X.sub.k.sup.[j+1] =X.sub.k.sup.[j] [J].sup.1 E(X.sup.[j])
Turning now to FIG. 19, there is shown a schematic diagram for the phase shifter 177, 178 or 179 of FIG. 15. In this figure, and in the following figures, an adder or subtractor unit is designated by a circle including the Greek letter Σ and the input nodes being labeled plus or minus. A multiplier is designated by a box circumscribing an X. A delay by a fixed integral number n of sampling periods T is denoted by a box including the z transform symbol z^{n}. In the following figures, a scaling unit will be denoted by a box including a scale factor.
The phase shifter 177, 178, 1798 in FIG. 19 is a simple Hilbert transformer that generates exactly a 90° phase shift for all frequencies. The phase shifter includes a first delay unit 191 that delays the input signal cos(ω_{i} nT) by one sampling period T, and a second delay unit 192 that delays the input signal by a second sampling period T. The output of the first delay unit 191 provides the inphase reference e^{i}(ω.sbsp.i^{/f}.sbsp.s.sup.) cos(ω_{i} nT). To provide the quadraturephase reference ei(ω_{i} /f_{s})sin(ω_{i} nT), a subtractor 193 subtracts the output of the second delay unit 193 from the input signal cos(ω_{i} t), and a scaling unit 194 scales the output of the subtractor 193 by a factor of 1/K_{i}, where K_{i} =2sin(ω_{i} /f_{s}).
It should be noted that the phase factor of e^{i}(ω.sbsp.i^{/f}.sbsp.s.sup.) has significance. Moreover, delay through the digital to analog converter 140, the drive electronics 161, the readout electronics 162, and the analogtodigital converter 141, also causes a phase shift. These phase shifts are most easily compensated by numerical adjustments in the computational block 170, because the computational block may compute a capacitance estimate C_{o} at a much lower rate than the sampling frequency. In this case, the input parameters A'_{i}, B'_{i} to the computational block 170 are compensated by a complex rotation by a predetermined phase angle θ_{i} such that A_{i} +iB_{i} =e^{i}θ.sbsp.i (A'_{i} +iB'_{i}). The predetermined phase angle θ_{i} for each frequency ω_{i} should be determined by a calibration procedure wherein the admittance of parasitic shunt capacitance is measured with the drive fork disconnected, and wherein the admittance of a precision resistor (in parallel with parasitic shunt capacitance) is measured with the precision resistor connected between the nodes 153, 154 in lieu of the drive fork.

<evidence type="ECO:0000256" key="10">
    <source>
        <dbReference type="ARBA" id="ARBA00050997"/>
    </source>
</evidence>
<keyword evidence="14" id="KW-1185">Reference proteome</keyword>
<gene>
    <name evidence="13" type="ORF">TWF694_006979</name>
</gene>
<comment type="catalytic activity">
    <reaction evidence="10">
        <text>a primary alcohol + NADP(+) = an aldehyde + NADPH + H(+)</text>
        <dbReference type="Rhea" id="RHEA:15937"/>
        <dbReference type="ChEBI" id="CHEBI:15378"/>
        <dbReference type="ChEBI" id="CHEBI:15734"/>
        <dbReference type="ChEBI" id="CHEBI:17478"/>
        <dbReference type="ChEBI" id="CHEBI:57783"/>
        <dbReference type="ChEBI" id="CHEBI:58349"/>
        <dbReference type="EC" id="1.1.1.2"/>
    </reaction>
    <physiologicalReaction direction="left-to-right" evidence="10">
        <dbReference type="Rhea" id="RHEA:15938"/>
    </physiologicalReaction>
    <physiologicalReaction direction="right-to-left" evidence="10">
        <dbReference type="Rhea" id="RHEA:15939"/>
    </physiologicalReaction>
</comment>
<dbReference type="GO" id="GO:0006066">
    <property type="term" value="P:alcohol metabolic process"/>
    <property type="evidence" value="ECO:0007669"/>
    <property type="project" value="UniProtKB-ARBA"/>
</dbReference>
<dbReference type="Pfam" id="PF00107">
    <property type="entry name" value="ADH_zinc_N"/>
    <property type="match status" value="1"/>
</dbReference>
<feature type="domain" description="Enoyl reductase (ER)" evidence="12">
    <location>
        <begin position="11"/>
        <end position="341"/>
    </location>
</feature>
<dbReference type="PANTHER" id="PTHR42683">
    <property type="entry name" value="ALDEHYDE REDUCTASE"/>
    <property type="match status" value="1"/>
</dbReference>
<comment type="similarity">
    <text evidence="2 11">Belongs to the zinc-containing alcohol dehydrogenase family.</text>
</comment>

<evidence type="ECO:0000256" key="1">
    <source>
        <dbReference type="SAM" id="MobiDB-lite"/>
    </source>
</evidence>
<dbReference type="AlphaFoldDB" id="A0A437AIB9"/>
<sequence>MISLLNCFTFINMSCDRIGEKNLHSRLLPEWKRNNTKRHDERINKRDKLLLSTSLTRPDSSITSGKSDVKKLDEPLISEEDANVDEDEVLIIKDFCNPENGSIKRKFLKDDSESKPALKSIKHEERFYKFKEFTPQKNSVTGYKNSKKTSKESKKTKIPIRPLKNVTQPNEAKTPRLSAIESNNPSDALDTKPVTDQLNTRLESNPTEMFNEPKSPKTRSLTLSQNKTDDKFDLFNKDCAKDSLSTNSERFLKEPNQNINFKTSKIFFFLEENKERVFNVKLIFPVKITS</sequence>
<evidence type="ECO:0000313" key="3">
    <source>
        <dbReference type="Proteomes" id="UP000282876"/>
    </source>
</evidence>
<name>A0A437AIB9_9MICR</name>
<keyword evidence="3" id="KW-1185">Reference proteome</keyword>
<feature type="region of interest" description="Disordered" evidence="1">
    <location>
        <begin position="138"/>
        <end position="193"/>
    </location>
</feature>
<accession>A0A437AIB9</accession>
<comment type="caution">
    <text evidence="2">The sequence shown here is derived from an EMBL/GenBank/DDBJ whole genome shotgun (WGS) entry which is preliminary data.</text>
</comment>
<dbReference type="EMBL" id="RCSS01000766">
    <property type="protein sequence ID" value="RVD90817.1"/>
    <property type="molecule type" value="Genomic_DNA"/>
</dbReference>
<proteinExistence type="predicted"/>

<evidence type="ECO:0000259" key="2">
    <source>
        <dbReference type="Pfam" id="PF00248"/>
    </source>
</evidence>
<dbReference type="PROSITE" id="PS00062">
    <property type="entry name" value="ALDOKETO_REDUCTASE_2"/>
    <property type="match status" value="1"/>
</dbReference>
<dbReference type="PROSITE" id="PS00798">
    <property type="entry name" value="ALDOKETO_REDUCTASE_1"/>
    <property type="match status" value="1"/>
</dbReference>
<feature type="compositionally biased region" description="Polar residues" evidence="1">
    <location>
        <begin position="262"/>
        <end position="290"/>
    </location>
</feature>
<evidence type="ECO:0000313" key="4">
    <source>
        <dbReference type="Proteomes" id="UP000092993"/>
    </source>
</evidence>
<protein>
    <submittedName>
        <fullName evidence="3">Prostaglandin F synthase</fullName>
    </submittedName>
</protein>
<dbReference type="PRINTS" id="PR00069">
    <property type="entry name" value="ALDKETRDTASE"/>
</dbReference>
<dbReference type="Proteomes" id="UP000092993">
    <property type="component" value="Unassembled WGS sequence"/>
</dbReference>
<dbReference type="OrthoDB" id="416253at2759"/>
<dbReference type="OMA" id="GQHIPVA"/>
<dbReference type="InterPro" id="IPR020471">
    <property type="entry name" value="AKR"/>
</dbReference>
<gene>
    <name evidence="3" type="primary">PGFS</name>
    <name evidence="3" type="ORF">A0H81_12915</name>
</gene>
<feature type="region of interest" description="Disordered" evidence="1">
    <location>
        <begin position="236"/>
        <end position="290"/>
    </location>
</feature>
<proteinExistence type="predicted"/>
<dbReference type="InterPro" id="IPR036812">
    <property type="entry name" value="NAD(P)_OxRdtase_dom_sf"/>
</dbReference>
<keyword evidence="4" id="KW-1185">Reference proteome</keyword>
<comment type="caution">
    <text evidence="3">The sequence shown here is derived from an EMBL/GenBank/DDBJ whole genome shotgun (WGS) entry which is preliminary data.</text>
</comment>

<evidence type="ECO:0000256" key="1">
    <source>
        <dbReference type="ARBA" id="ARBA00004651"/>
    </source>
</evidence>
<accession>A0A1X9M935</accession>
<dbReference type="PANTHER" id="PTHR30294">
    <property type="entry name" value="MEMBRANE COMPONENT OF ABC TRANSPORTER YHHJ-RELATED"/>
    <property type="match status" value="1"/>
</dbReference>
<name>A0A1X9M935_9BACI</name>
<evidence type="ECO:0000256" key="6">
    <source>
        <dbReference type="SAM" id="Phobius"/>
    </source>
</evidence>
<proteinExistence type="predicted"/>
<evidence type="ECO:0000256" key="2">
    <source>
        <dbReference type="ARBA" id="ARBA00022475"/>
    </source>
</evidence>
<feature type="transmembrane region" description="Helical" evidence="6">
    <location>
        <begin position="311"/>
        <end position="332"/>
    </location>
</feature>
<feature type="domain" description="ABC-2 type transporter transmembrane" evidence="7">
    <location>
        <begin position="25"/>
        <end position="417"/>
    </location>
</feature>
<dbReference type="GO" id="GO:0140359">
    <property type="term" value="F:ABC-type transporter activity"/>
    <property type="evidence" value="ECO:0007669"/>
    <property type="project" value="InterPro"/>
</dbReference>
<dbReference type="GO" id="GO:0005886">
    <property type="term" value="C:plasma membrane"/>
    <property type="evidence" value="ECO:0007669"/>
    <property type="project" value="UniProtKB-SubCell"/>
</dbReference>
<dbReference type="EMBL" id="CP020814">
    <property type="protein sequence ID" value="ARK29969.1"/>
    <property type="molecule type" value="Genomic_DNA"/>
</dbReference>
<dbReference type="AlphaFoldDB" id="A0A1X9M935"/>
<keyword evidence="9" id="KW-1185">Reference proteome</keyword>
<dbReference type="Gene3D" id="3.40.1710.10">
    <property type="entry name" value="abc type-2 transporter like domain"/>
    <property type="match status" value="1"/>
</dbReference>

Turning now to FIG. 20, there is shown a schematic diagram of one of the oscillators 173, 174. The output signal S_{T} =cos(ω_{i} nT) is the output of a delay unit or register 201 providing a delay of one sampling period T. The output signal S_{T} is fed back to another delay unit or register 202 also providing a delay of one sampling period T, and scaled in a scaling unit 203 having a gain set to 2cos ω_{i} T. This gain of the scaling unit 203 determines the frequency ω_{1} of the test signal S_{T}. A subtractor 204 subtracts the output of the scaling unit 203 from the output S'_{T} of the delay unit 202 to produce a sum that is received by the delay unit 201. Initially, the delay unit 202 is set to a value of zero, and the delay unit 201 is set to a value of sinω_{1} T. These initial conditions (IC), for example, are preset values that are initially loaded into the registers or memory locations of the delay units 201, 202 when the inertial measurement unit 50 of FIG. 1 is first turned on.